At the #Women'sMarch 2018, TimesUp and MeToo campaigns find solace
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At the #Women’sMarch 2018, TimesUp and MeToo campaigns find solace

People gathered to keep the discourse of sexual misconduct and other social evils alive

2017 was the year of protests for America. It was the year that started with a concerted effort to question their president, his actions, comments and policies. It was also the year when women decided to put up a united front against any kind of sexual misconduct. The year the Harvey Weinsteins and Aziz Ansaris of the world felt at risk.

While we enjoyed our Saturday, a sea of pink knits or “pussy hats” slowly swelling in numbers took to the streets of the United States of America and the world. Marking the one year anniversary of the Women’s March 2017 – the last march was held on the day of US President Donald Trump’s inauguration – people gathered to keep the discourse of sexual misconduct and other social evils alive.

 

The Women’s March is about all of us: Angelenos, Americans — standing in solidarity for peace, acceptance, and equality. Thank you, Los Angeles, for coming together and showing the values that unite us. #WMLA2018 #WomensMarch2018

More → https://t.co/YHANsbw8CK pic.twitter.com/1YkygTuAGz

— Mayor Eric Garcetti (@MayorOfLA) January 21, 2018

What does the Women’s March stand for?

Like last year, this Women’s March did not restrict itself to gender equality, as people walked together to raise their voice against initiatives undertaken by the Trump administration, such as the immigration ban, healthcare, racial justice, and police reform, among other issues.

The last march drew criticism for having a narrow purview when it came to women’s concerns as a number of feminist, especially women of colour, had been strongly advocating against police and immigration reform. This year, the organisers ensured that woman of all backgrounds were invited to attend the events.

However, tackling sexual misconduct at a time of TimesUp and MeToo campaigns were at the core of the Women’s March in the US as Hollywood celebrities like Natalie Portman, Viola Davis, and Scarlet Johansson, among others rallied for an end to sexual harassment, sharing their personal experiences of being objectified.

March on the day of government shutdown

It was pitifully symbolic of the sorry state of affairs plaguing Trump administration as the march was held on the day the US government shut down due to gridlock in Congress. By midnight on Saturday, the Congress was stuck trying to reach a deal on immigration.

Forty-five Senate Democrats and five Republicans refused to accept the measure that the Trump administration was trying to put in place. The White House apparently showed “unwillingness to accept a bipartisan proposal to address the nearly 700,000 immigrants in legal limbo after he pledged to end the Deferred Action for Childhood Arrivals program”, Vox reported.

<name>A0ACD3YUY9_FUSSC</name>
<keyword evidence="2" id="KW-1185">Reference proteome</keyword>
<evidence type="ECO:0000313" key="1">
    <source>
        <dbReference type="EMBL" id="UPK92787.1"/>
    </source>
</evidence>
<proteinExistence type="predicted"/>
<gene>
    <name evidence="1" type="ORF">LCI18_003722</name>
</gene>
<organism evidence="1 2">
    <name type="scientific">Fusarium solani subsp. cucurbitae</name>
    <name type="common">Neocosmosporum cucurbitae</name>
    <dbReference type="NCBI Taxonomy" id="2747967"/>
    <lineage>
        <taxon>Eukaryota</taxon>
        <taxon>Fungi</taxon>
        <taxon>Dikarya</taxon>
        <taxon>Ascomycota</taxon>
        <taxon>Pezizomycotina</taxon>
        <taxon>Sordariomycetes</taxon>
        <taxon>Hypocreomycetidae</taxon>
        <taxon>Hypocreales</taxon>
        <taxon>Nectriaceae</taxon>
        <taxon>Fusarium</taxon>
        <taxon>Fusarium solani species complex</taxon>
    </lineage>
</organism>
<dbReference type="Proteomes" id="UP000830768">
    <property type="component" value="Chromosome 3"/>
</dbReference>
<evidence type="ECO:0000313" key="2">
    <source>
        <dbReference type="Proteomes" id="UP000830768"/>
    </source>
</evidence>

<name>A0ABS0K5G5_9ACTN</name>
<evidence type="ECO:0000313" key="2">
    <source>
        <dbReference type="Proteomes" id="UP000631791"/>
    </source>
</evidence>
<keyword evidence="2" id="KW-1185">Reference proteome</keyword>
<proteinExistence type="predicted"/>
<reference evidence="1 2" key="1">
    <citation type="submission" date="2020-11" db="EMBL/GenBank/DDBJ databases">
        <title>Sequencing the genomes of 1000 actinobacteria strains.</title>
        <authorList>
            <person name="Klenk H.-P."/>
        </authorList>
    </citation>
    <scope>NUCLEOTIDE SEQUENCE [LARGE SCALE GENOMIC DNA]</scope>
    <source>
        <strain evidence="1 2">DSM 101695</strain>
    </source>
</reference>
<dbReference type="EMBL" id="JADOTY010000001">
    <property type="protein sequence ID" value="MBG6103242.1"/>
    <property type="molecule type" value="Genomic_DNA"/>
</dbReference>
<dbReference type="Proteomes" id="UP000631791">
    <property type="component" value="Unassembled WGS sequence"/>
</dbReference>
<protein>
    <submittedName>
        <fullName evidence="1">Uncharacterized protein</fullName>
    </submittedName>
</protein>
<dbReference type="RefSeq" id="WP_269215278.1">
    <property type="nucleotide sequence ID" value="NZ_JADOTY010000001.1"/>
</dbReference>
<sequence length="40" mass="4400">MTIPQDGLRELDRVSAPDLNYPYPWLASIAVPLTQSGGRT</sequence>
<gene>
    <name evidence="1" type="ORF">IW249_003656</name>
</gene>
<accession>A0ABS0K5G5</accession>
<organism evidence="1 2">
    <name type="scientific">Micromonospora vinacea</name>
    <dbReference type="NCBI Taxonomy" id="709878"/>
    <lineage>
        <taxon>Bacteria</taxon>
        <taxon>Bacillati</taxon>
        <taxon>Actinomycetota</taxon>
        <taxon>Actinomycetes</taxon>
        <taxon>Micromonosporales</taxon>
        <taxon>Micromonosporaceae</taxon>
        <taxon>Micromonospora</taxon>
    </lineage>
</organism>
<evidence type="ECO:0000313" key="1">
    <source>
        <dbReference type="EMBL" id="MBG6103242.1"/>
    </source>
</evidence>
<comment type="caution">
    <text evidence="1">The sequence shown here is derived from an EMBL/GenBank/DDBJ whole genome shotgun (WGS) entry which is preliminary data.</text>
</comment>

Even to resolve the shutdown, one side will have to give in, which would mean either the immigrants or their allies will have to be collateral damage.

Show of strength

The Guardian reported that tens of thousands turned up for the march in Washington, New York, Los Angeles, Philadelphia, and a large number of other cities in the United States and also all over the world.

What emerged as the victor at the Women’s March all over the world were the posters, taking on issues that people felt needed to be raised.

Spotted at #WomensMarchNYC pic.twitter.com/IveYh5nCrY

— Anna North (@annanorthtweets) January 20, 2018

 

Women’s March Sydney Australia – Nannas Against Greed #Resist #WomensMarch2018 #WomensMarchSydney  pic.twitter.com/RB00PYF9W7

— Katie Dutch (@kitscheart) January 20, 2018

Women’s March Rome @RomeWomen @WomensMarchMIL @BossyItaly @tucamingo pic.twitter.com/swnfcqrt6w

— Rachael Martin (@rachaelmartin99) January 21, 2018

Energy, excitement, enthusiasm at #WomensMarch2018 #ottcity! Thnx to everyone who made it out today – to stand once more in defiance of the sexist, racist attitudes that Trump has emboldened in some. Love & solidarity to all my sisters! #timesup #MeToo #womensmarchottawa #CanFem pic.twitter.com/TIEryN8wUD

— Amira Elghawaby (@AmiraElghawaby) January 20, 2018

Umbrella? Check.
Red scarf? Check.
Speech memorized? Almost.
Signs aplenty? OH YEAH.

2:30pm Parvis du Trocadéro #WomensMarchParis#WomensMarch2018 #LookBackMarchForward #ThisIsGlobal pic.twitter.com/qaSSabnzi6

— Sarah Dalglish (@Sarah_Dlish) January 21, 2018

” I am empowered… by the brightness of this movement, the strength and the unity that this movement has provided. It gives me hope that we are moving toward a place where our sense of equality can truly come from within ourselves.” #ScarlettJohansson #womensmarch2018 #London pic.twitter.com/WkhKwLJ33V

— AllBright (@weareAllBright) January 21, 2018

The only dampener to the exuberant spirit was Donald Trump’s tweet about the march, which drew heavy criticism from the Twitterati

 

You, as a public figure, in a position of power have spoken about women in a derogatory manner on many accounts. You gained more power when you became President and take away important women’s healthcare. We are NOT celebrating. We are warning you: THE FUTURE IS FEMALE.

— Anie Delgado (@anie_delgado) January 21, 2018

Did this Cheeto really just take credit for the Women’s March, as if they are marching to celebrate his successful presidency? If this isn’t the start of Hitler Germany, idk what is. https://t.co/rZCBAW9Qu6

— Nancy Ramos (@NancySpanelli) January 21, 2018

Your biggest accomplishment yet, Mr President. Millions of people around the world protesting YOU! 300,000 in Chicago; 200k NYC; several hundreds of thousands in both Philly & So Cal. Most unpopular POTUS ever! Winning! pic.twitter.com/vnEapGu8AR

— keith hall (@kfhall0852) January 21, 2018

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